- DENVER (www.nando.net) -- Jack Biderman has gone from expecting to die
in 1985 to clinging to hope in 1998. A big reason: the 62 pills he pops
every day at rigidly precise intervals. If he misses one, he's told, he
- So for anyone who thinks the new drugs
are magic bullets for AIDS and the virus that causes it, Biderman says,
- Those who hear him speak at Denver-area
junior high schools on behalf of the Colorado AIDS Project know his story
- "All I've got to do is take out
the pills and show them," says Biderman, 44, of Denver.
- Living with AIDS and HIV, even if these
drugs ultimately work for many, is not like living the good life. It's
more like living inside a jail of pills.
- They call the regimen "triple combination
therapy" because it involves taking three powerful anti-HIV drugs
- One is the new class of drugs called
protease inhibitors. Others are "neucleoside analogs" such as
the original AIDS drug AZT.
- The third group is for disease "prophylaxis"
to prevent the opportunistic infections that accompany AIDS.
- This is the grind Biderman must follow
seven days a week -- perhaps for the rest of his life:
- He begins gulping pills at 6 a.m. He
takes more at 7, 8, 8:30 and 9. Breakfast is between 11 and noon. He must
carefully space his meals between medication or, doctors say, he might
reinvigorate the sleeping HIV.
- Then it begins again: pills at 2 p.m.,
3 and 4. Dinner's at 5. The pills start again at 7 and continue hourly
until 11. That's when he has to go to bed to be up in time for the 6 a.m.
- If Biderman or people like him take a
weekend off without their vials of drugs -- AIDS literature calls it a
"drug holiday" -- they are taking a grave risk that the virus
will come roaring back.
- Patients also must avoid alcohol. It
can weaken their immune systems and induce them to take risks with their
- Biderman isn't risking anything now.
He doesn't drink or do anything else that might make him forget his five
dozen pills a day.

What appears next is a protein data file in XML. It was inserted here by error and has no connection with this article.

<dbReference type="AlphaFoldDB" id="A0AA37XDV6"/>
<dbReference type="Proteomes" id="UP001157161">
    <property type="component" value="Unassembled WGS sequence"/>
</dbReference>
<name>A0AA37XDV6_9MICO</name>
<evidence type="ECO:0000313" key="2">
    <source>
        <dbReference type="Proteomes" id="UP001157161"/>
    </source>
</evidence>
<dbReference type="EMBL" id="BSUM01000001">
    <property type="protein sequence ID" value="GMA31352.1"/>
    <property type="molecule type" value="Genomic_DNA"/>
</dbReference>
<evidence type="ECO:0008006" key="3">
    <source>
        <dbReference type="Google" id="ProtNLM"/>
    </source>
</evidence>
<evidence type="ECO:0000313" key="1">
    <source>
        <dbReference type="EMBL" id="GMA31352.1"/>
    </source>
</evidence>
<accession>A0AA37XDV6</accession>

- "It's real hard work," he says.
- The pills cost $15,000 a year, paid for
by special state AIDS drugs reimbursement programs.
- The pills have other costs for this avuncular
former restaurateur with twinkling brown eyes.
- Side effects range from nausea to dry
mouth. He must stay out of of the sun or wear a ball cap and 30-factor
sun block everywhere. He drinks 120 ounces of water a day to prevent kidney
stones. And still he worries.
- Recently, Biderman felt a pain in his
side and wondered if his spleen were infected. When he can't find the right
word, he often jokes about dementia, a condition that consumes many AIDS
- A Rhode Island native who moved to Colorado
in 1971, Biderman says he does not know how he got HIV.
- Maybe it was after he left his wife in
1985 and had sex with men.
- Maybe it was during some of those wild
days when too many drugs were being passed around by too many people.
- Biderman was still a child of the '60s
when he got word in 1985 that he had HIV, the virus that causes AIDS. He
did what perhaps most would do. He had received a death sentence, but he
was free, had money in the bank and felt healthy.
- "I partied hard," he says.
"I had sex, protected sex, but sex. I traveled."
- He bartended across the nation, getting
the most out of his moments.
- He didn't stop until 1989, when Biderman
says he suddenly realized, "I'm still alive."
- Unfortunately, he was out of money, had
maxed out his credit cards and had no clue what to do.
- That's when it hit him: Maybe he could
live with HIV.
- Biderman became a different man, obsessed
with health. He quit drinking, smoking and doing anything else with risk.
- He meditates every morning, imagining
"a little Pac-Man character racing around my body eating the evil
virus." He says he knows the meditations work but can't prove it.
- Biderman began to proselytize against
the very behaviors that caused his condition.
- It all seemed to be working. He was beating
- Then in 1993 -- right on schedule, according
to current medical theory -- Biderman developed AIDS.
- More precisely, he got an AIDS-defining
illness called pneumocystis carinii pneumonia, or PCP, a parasitic lung
infection that is one of the great killers in the AIDS epidemic.
- He was going to fight it as hard as he
- That first meant beating back the PCP
with antibiotics, then waiting to see if medical science could devise something
that could handle the AIDS virus.
- That may have happened 22 months ago.
Doctors began treating tens of thousands of HIV patients with protease
inhibitors. Though the drugs often reduce the virus to almost undetectable
levels, the immune system does not return to normal.
- For now, however, his life is consumed
with trying to make the new drugs work. And he's doing something he thought
of only rarely before -- getting a paying job again.
- Biderman is coming to terms with the
disease in other ways.
- He never told his family he had HIV until
1994 because of "fear of rejection."
- "My mom said, 'What did you think,
we would turn away from you?' "
- He says his family has grown much closer.
- As for a social life, Biderman says it
really doesn't exist.
- The pills, the speeches, the meditation,
the doctors, have pretty much taken care of that, he says.
- Still, he says, it is "better than